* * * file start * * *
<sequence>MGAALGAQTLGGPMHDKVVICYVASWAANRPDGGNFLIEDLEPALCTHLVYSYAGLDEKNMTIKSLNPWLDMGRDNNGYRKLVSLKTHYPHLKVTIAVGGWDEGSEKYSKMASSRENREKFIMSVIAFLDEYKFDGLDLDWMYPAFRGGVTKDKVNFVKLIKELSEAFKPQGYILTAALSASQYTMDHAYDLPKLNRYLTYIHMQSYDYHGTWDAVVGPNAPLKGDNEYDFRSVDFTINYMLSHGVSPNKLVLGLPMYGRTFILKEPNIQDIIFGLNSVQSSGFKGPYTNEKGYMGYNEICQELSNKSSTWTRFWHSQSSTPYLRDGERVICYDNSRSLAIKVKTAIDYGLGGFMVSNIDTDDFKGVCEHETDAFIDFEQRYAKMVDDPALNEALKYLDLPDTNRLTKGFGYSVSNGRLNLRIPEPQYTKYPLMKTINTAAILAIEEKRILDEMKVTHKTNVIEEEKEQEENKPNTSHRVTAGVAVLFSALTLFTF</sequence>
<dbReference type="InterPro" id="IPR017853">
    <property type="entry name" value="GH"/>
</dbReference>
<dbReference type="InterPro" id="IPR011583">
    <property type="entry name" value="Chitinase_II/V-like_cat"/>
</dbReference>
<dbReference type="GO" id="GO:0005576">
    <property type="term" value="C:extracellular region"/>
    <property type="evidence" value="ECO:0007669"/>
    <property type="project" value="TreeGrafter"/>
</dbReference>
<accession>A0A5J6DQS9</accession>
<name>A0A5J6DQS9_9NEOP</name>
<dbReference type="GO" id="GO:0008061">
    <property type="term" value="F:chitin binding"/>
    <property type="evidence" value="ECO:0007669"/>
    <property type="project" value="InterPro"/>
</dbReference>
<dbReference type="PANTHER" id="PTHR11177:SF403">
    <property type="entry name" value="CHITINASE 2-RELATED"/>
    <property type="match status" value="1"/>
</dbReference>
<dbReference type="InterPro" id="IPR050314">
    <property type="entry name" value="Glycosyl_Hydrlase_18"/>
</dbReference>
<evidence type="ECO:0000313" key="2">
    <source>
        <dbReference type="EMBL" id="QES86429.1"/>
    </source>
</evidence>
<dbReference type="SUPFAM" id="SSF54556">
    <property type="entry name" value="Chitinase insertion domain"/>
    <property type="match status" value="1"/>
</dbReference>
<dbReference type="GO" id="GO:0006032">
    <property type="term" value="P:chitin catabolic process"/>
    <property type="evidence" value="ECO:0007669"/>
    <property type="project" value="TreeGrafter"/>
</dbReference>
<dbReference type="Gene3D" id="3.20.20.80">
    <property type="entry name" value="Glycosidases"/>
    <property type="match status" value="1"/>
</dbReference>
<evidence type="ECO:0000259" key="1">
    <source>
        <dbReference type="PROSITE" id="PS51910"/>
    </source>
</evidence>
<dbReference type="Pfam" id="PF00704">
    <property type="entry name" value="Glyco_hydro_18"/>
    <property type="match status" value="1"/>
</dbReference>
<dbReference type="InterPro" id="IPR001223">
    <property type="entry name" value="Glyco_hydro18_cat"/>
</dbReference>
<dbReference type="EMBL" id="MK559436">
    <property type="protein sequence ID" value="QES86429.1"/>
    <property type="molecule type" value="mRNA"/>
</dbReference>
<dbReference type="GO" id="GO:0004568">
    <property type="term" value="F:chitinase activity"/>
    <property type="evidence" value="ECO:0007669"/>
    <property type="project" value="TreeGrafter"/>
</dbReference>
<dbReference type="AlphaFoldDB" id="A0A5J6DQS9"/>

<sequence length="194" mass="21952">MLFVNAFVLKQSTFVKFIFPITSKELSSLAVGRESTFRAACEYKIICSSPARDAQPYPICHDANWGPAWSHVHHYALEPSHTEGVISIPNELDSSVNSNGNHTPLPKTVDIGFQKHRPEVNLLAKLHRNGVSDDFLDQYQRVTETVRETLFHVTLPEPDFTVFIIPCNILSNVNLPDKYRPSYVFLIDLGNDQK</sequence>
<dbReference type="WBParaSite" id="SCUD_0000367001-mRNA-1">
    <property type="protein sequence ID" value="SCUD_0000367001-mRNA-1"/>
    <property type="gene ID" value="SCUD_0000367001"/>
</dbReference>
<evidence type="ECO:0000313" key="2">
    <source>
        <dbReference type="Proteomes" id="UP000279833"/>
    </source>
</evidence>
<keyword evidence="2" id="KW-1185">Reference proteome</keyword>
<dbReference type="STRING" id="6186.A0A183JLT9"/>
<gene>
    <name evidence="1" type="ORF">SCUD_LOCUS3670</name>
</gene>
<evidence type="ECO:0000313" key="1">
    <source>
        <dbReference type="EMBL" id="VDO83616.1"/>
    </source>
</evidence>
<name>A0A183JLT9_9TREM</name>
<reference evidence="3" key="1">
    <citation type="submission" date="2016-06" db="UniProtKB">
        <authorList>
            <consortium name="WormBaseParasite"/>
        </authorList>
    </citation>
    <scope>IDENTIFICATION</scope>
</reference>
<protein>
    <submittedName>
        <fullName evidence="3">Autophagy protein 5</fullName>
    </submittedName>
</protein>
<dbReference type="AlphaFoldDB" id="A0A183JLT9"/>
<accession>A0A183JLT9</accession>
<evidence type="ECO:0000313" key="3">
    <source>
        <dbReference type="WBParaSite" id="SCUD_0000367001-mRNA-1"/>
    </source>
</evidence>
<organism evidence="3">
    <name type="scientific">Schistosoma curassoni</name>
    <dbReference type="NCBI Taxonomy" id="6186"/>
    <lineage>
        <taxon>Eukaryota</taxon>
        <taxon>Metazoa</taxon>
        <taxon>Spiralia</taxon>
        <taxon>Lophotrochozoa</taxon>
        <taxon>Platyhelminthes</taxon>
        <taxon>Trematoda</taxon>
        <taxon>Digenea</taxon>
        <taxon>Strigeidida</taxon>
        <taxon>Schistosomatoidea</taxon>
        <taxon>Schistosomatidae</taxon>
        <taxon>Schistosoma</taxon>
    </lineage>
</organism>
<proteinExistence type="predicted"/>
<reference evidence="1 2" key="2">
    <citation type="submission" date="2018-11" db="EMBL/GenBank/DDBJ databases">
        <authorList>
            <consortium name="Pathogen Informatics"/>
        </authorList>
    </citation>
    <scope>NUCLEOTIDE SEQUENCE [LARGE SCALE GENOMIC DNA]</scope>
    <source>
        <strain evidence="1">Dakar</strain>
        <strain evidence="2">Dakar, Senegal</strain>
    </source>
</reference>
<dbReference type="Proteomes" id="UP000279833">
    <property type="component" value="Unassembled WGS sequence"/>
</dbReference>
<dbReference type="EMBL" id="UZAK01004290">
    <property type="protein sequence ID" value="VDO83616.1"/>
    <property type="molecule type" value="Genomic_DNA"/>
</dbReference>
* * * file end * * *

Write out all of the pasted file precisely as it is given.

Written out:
<sequence>MGAALGAQTLGGPMHDKVVICYVASWAANRPDGGNFLIEDLEPALCTHLVYSYAGLDEKNMTIKSLNPWLDMGRDNNGYRKLVSLKTHYPHLKVTIAVGGWDEGSEKYSKMASSRENREKFIMSVIAFLDEYKFDGLDLDWMYPAFRGGVTKDKVNFVKLIKELSEAFKPQGYILTAALSASQYTMDHAYDLPKLNRYLTYIHMQSYDYHGTWDAVVGPNAPLKGDNEYDFRSVDFTINYMLSHGVSPNKLVLGLPMYGRTFILKEPNIQDIIFGLNSVQSSGFKGPYTNEKGYMGYNEICQELSNKSSTWTRFWHSQSSTPYLRDGERVICYDNSRSLAIKVKTAIDYGLGGFMVSNIDTDDFKGVCEHETDAFIDFEQRYAKMVDDPALNEALKYLDLPDTNRLTKGFGYSVSNGRLNLRIPEPQYTKYPLMKTINTAAILAIEEKRILDEMKVTHKTNVIEEEKEQEENKPNTSHRVTAGVAVLFSALTLFTF</sequence>
<dbReference type="InterPro" id="IPR017853">
    <property type="entry name" value="GH"/>
</dbReference>
<dbReference type="InterPro" id="IPR011583">
    <property type="entry name" value="Chitinase_II/V-like_cat"/>
</dbReference>
<dbReference type="GO" id="GO:0005576">
    <property type="term" value="C:extracellular region"/>
    <property type="evidence" value="ECO:0007669"/>
    <property type="project" value="TreeGrafter"/>
</dbReference>
<accession>A0A5J6DQS9</accession>
<name>A0A5J6DQS9_9NEOP</name>
<dbReference type="GO" id="GO:0008061">
    <property type="term" value="F:chitin binding"/>
    <property type="evidence" value="ECO:0007669"/>
    <property type="project" value="InterPro"/>
</dbReference>
<dbReference type="PANTHER" id="PTHR11177:SF403">
    <property type="entry name" value="CHITINASE 2-RELATED"/>
    <property type="match status" value="1"/>
</dbReference>
<dbReference type="InterPro" id="IPR050314">
    <property type="entry name" value="Glycosyl_Hydrlase_18"/>
</dbReference>
<evidence type="ECO:0000313" key="2">
    <source>
        <dbReference type="EMBL" id="QES86429.1"/>
    </source>
</evidence>
<dbReference type="SUPFAM" id="SSF54556">
    <property type="entry name" value="Chitinase insertion domain"/>
    <property type="match status" value="1"/>
</dbReference>
<dbReference type="GO" id="GO:0006032">
    <property type="term" value="P:chitin catabolic process"/>
    <property type="evidence" value="ECO:0007669"/>
    <property type="project" value="TreeGrafter"/>
</dbReference>
<dbReference type="Gene3D" id="3.20.20.80">
    <property type="entry name" value="Glycosidases"/>
    <property type="match status" value="1"/>
</dbReference>
<evidence type="ECO:0000259" key="1">
    <source>
        <dbReference type="PROSITE" id="PS51910"/>
    </source>
</evidence>
<dbReference type="Pfam" id="PF00704">
    <property type="entry name" value="Glyco_hydro_18"/>
    <property type="match status" value="1"/>
</dbReference>
<dbReference type="InterPro" id="IPR001223">
    <property type="entry name" value="Glyco_hydro18_cat"/>
</dbReference>
<dbReference type="EMBL" id="MK559436">
    <property type="protein sequence ID" value="QES86429.1"/>
    <property type="molecule type" value="mRNA"/>
</dbReference>
<dbReference type="GO" id="GO:0004568">
    <property type="term" value="F:chitinase activity"/>
    <property type="evidence" value="ECO:0007669"/>
    <property type="project" value="TreeGrafter"/>
</dbReference>
<dbReference type="AlphaFoldDB" id="A0A5J6DQS9"/>

<sequence length="194" mass="21952">MLFVNAFVLKQSTFVKFIFPITSKELSSLAVGRESTFRAACEYKIICSSPARDAQPYPICHDANWGPAWSHVHHYALEPSHTEGVISIPNELDSSVNSNGNHTPLPKTVDIGFQKHRPEVNLLAKLHRNGVSDDFLDQYQRVTETVRETLFHVTLPEPDFTVFIIPCNILSNVNLPDKYRPSYVFLIDLGNDQK</sequence>
<dbReference type="WBParaSite" id="SCUD_0000367001-mRNA-1">
    <property type="protein sequence ID" value="SCUD_0000367001-mRNA-1"/>
    <property type="gene ID" value="SCUD_0000367001"/>
</dbReference>
<evidence type="ECO:0000313" key="2">
    <source>
        <dbReference type="Proteomes" id="UP000279833"/>
    </source>
</evidence>
<keyword evidence="2" id="KW-1185">Reference proteome</keyword>
<dbReference type="STRING" id="6186.A0A183JLT9"/>
<gene>
    <name evidence="1" type="ORF">SCUD_LOCUS3670</name>
</gene>
<evidence type="ECO:0000313" key="1">
    <source>
        <dbReference type="EMBL" id="VDO83616.1"/>
    </source>
</evidence>
<name>A0A183JLT9_9TREM</name>
<reference evidence="3" key="1">
    <citation type="submission" date="2016-06" db="UniProtKB">
        <authorList>
            <consortium name="WormBaseParasite"/>
        </authorList>
    </citation>
    <scope>IDENTIFICATION</scope>
</reference>
<protein>
    <submittedName>
        <fullName evidence="3">Autophagy protein 5</fullName>
    </submittedName>
</protein>
<dbReference type="AlphaFoldDB" id="A0A183JLT9"/>
<accession>A0A183JLT9</accession>
<evidence type="ECO:0000313" key="3">
    <source>
        <dbReference type="WBParaSite" id="SCUD_0000367001-mRNA-1"/>
    </source>
</evidence>
<organism evidence="3">
    <name type="scientific">Schistosoma curassoni</name>
    <dbReference type="NCBI Taxonomy" id="6186"/>
    <lineage>
        <taxon>Eukaryota</taxon>
        <taxon>Metazoa</taxon>
        <taxon>Spiralia</taxon>
        <taxon>Lophotrochozoa</taxon>
        <taxon>Platyhelminthes</taxon>
        <taxon>Trematoda</taxon>
        <taxon>Digenea</taxon>
        <taxon>Strigeidida</taxon>
        <taxon>Schistosomatoidea</taxon>
        <taxon>Schistosomatidae</taxon>
        <taxon>Schistosoma</taxon>
    </lineage>
</organism>
<proteinExistence type="predicted"/>
<reference evidence="1 2" key="2">
    <citation type="submission" date="2018-11" db="EMBL/GenBank/DDBJ databases">
        <authorList>
            <consortium name="Pathogen Informatics"/>
        </authorList>
    </citation>
    <scope>NUCLEOTIDE SEQUENCE [LARGE SCALE GENOMIC DNA]</scope>
    <source>
        <strain evidence="1">Dakar</strain>
        <strain evidence="2">Dakar, Senegal</strain>
    </source>
</reference>
<dbReference type="Proteomes" id="UP000279833">
    <property type="component" value="Unassembled WGS sequence"/>
</dbReference>
<dbReference type="EMBL" id="UZAK01004290">
    <property type="protein sequence ID" value="VDO83616.1"/>
    <property type="molecule type" value="Genomic_DNA"/>
</dbReference>